Steroid-Induced Folliculitis and Pityrosporum Folliculitis

December 1, 2005
David L. Kaplan, MD

An asymptomatic acneiform eruption; persistent, mildly pruritic papules; a pustular rash that resists antibiotics--can you identify the disorders pictured here?

Case 1:

This asymptomatic acneiform outbreak erupted on the upper chest of a 24-year-old woman after she was hospitalized for an asthma exacerbation. Her medications include a nonsedating antihistamine, an oral leukotriene inhibitor, and a nonsteroidal inhaled bronchodilator.

What does this look like to you?

A. Adverse drug reaction.
B. Steroid-induced folliculitis.
C. Stress-induced acne from hospitalization.
D. Staphylococcal folliculitis.
E.Pityrosporum folliculitis.

Case 1: The patient has steroid-induced folliculitis, B, attributable to high doses of corticosteroids that she received in the hospital. These outbreaks are abrupt and usually monomorphous. Discontinuation of the corticosteroids results in a slow resolution of the eruption.

Adverse drug reactions are usually symptomatic and more widespread. Acne can flare as a result of stress in a patient with a history of acne, but this patient had no such history. Staphylococcal infections are usually tender, and Pityrosporum folliculitis is generally pruritic.

Case 2:

For several months, a 25-year-old woman has been bothered by a persistent, slightly pruritic acneiform eruption on the upper trunk and proximal arms. She has tried oral antibiotics, topical erythromycin, topical clindamycin, and topical benzoyl peroxide, but the eruption has not resolved. The patient is otherwise healthy and has taken the same oral contraceptive for years.

What is your clinical impression?

A.Pityrosporum folliculitis.
B. Antibiotic-resistant acne.
C. Hormonal acne.
D. Environmental acne (such as from occlusive clothing or perspiration).
E. Miliaria rubra.

 

Case 2: The patient has Pityrosporum folliculitis, A, a monomorphous eruption that preferentially affects young women. It manifests with asymptomatic or slightly pruritic follicular papules and pustules on the upper back and chest, upper arms, and neck. Treatment choices include antifungal body washes, sulfur-based antibiotic washes, and oral antifungal antibiotics.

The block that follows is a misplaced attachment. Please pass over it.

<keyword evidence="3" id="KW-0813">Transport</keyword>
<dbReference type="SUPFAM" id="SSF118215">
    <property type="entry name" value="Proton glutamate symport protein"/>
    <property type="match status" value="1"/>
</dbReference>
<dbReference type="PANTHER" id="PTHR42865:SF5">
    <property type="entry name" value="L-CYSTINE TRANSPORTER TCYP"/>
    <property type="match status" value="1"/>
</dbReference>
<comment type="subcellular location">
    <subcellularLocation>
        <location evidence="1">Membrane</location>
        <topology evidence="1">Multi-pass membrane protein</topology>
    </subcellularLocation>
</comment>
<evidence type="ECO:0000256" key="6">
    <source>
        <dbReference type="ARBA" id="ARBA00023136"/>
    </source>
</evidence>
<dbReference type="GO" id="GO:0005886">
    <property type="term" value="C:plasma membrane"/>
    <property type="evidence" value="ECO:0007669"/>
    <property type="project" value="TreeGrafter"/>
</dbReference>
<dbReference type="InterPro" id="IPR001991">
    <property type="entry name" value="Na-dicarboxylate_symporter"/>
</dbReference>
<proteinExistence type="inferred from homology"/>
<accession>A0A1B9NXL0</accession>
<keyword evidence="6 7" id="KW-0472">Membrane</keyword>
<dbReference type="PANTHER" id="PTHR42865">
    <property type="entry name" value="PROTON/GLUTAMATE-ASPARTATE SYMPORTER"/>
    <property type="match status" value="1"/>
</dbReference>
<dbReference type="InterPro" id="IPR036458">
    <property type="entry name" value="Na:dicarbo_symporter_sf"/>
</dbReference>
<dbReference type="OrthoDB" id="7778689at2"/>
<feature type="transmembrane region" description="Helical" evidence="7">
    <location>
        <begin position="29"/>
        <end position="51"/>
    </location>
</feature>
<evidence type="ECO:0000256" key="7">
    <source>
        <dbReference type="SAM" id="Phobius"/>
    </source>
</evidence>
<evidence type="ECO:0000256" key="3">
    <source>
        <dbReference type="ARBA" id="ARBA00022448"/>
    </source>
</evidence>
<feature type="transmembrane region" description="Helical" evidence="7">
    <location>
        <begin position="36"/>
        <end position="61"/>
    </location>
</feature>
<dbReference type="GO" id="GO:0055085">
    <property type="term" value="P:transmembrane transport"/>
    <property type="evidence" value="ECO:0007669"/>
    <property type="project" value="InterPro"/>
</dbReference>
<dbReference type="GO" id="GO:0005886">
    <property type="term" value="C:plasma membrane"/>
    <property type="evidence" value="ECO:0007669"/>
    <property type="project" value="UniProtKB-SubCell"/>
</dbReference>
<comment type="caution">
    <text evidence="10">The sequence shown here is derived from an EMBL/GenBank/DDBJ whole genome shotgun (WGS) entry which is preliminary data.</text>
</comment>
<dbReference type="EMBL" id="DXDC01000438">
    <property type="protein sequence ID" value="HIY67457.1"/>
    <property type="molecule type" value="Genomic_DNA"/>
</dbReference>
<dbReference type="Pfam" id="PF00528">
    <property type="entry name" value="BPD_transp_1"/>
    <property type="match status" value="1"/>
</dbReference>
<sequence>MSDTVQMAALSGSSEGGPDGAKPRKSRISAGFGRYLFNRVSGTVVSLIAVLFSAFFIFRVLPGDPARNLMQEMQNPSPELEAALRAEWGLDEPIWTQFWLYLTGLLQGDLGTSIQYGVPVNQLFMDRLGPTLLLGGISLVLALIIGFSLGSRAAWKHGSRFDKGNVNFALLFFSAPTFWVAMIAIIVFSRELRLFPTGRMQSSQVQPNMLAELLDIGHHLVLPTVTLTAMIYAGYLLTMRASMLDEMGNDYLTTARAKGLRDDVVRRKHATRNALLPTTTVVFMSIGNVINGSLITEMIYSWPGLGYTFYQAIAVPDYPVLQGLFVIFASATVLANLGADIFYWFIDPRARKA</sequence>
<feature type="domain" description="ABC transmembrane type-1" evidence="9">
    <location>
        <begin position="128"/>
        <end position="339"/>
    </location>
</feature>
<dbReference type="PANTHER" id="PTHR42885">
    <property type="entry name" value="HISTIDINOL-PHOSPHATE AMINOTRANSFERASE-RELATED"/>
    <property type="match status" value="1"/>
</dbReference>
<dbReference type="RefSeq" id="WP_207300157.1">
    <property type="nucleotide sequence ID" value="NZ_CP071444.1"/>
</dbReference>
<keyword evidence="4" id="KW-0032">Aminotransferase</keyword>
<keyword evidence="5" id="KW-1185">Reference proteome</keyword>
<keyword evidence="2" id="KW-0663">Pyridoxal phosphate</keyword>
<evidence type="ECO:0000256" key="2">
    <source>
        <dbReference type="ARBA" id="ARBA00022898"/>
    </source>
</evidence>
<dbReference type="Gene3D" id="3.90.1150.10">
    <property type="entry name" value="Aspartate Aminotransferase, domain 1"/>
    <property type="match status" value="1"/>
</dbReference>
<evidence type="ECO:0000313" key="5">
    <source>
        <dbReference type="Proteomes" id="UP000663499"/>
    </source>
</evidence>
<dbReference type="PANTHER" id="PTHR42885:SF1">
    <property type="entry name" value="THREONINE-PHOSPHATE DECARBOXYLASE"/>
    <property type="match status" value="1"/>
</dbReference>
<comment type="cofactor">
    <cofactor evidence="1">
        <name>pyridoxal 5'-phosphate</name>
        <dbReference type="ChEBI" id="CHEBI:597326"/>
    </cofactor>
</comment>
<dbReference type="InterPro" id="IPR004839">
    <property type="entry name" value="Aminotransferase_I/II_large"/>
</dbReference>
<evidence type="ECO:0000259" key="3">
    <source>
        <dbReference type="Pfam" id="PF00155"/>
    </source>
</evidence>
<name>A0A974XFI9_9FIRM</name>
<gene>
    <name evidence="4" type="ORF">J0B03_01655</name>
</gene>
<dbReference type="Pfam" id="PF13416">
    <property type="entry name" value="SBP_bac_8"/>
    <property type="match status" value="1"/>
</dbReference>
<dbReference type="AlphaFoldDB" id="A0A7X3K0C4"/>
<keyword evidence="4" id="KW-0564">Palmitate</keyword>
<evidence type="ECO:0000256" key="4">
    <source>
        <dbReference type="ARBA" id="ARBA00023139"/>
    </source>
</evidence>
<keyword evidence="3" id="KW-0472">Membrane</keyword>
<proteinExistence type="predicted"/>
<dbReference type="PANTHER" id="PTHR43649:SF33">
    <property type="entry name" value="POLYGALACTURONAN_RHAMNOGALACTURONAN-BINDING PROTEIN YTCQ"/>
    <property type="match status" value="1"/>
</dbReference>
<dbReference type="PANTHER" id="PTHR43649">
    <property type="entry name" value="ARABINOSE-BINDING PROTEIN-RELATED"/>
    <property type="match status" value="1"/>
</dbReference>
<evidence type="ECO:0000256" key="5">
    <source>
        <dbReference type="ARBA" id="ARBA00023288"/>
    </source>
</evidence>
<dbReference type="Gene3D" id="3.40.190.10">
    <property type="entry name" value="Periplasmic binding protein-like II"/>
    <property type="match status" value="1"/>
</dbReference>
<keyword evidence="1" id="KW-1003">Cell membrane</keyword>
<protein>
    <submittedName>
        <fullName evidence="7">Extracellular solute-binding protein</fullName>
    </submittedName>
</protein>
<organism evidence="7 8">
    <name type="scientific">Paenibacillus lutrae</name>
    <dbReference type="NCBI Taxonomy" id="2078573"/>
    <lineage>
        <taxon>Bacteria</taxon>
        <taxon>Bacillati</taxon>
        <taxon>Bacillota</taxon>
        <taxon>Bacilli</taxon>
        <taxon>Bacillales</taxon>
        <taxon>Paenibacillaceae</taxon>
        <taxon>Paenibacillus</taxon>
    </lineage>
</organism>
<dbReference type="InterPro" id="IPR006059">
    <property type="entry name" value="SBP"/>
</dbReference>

Acne typically presents with the simultaneous appearance of papules, pustules, and comedones. Miliaria rubra results from eccrine sweat duct occlusion caused by heat, humidity, or exertion. It features papules and vesicles accompanied by a stinging sensation.

Case 3:

A 10-year-old boy presents with a tender, pruritic eruption on the buttocks that started while he was at camp and has persisted for 2 months. He is otherwise healthy.

Which condition best explains the patient's symptoms?

A. Keratosis pilaris.
B. Staphylococcal folliculitis.
C. Acne.
D. Gram-negative folliculitis.
E. Lichen simplex chronicus.

Case 3: Culture results showed that the patient had staphylococcal folliculitis, B. Cephalosporin antibiotics are generally effective; however, in the case of resistant organisms or a gram-negative infection, the appropriate antimicrobial agent will need to be given.

Keratosis pilaris is asymptomatic and generally less inflammatory than this patient's outbreak. Acne does not erupt on the buttocks. Lichen simplex chronicus is a neurodermatitis that occurs more commonly in adults and would not typically affect the buttocks.

Figure 1

Figure 2

Case 4:

A 58-year-old man presents with rosacea that has been gradually worsening during the past several months. Oral tetracyclines and topical metronidazole have been ineffective. The patient denies any precipitating factors.

A potassium hydroxide (KOH) evaluation was done. To what diagnosis do the results point?

A. Antibiotic-resistant rosacea.
B. Exacerbation from Demodex folliculorum.C. Contact dermatitis to metronidazole.
D. Actinic keratosis.
E. Cutaneous lupus erythematosus.

Figure 1

Figure 2

Case 4: A biopsy confirmed the results of the KOH evaluation, which showed the increased presence of D folliculorum, B. This mite has been implicated in exacerbations of rosacea, and therapy directed at decreasing the density of the mite population (such as a topical sulfur-based antibiotic) has resulted in clinical improvement.

No organism is known to cause rosacea; hence, there is no antibiotic-resistant form of this condition. Contact dermatitis, actinic keratosis, and cutaneous lupus erythematosus do not produce pustules. Moreover, contact dermatitis is usually associated with pruritus.

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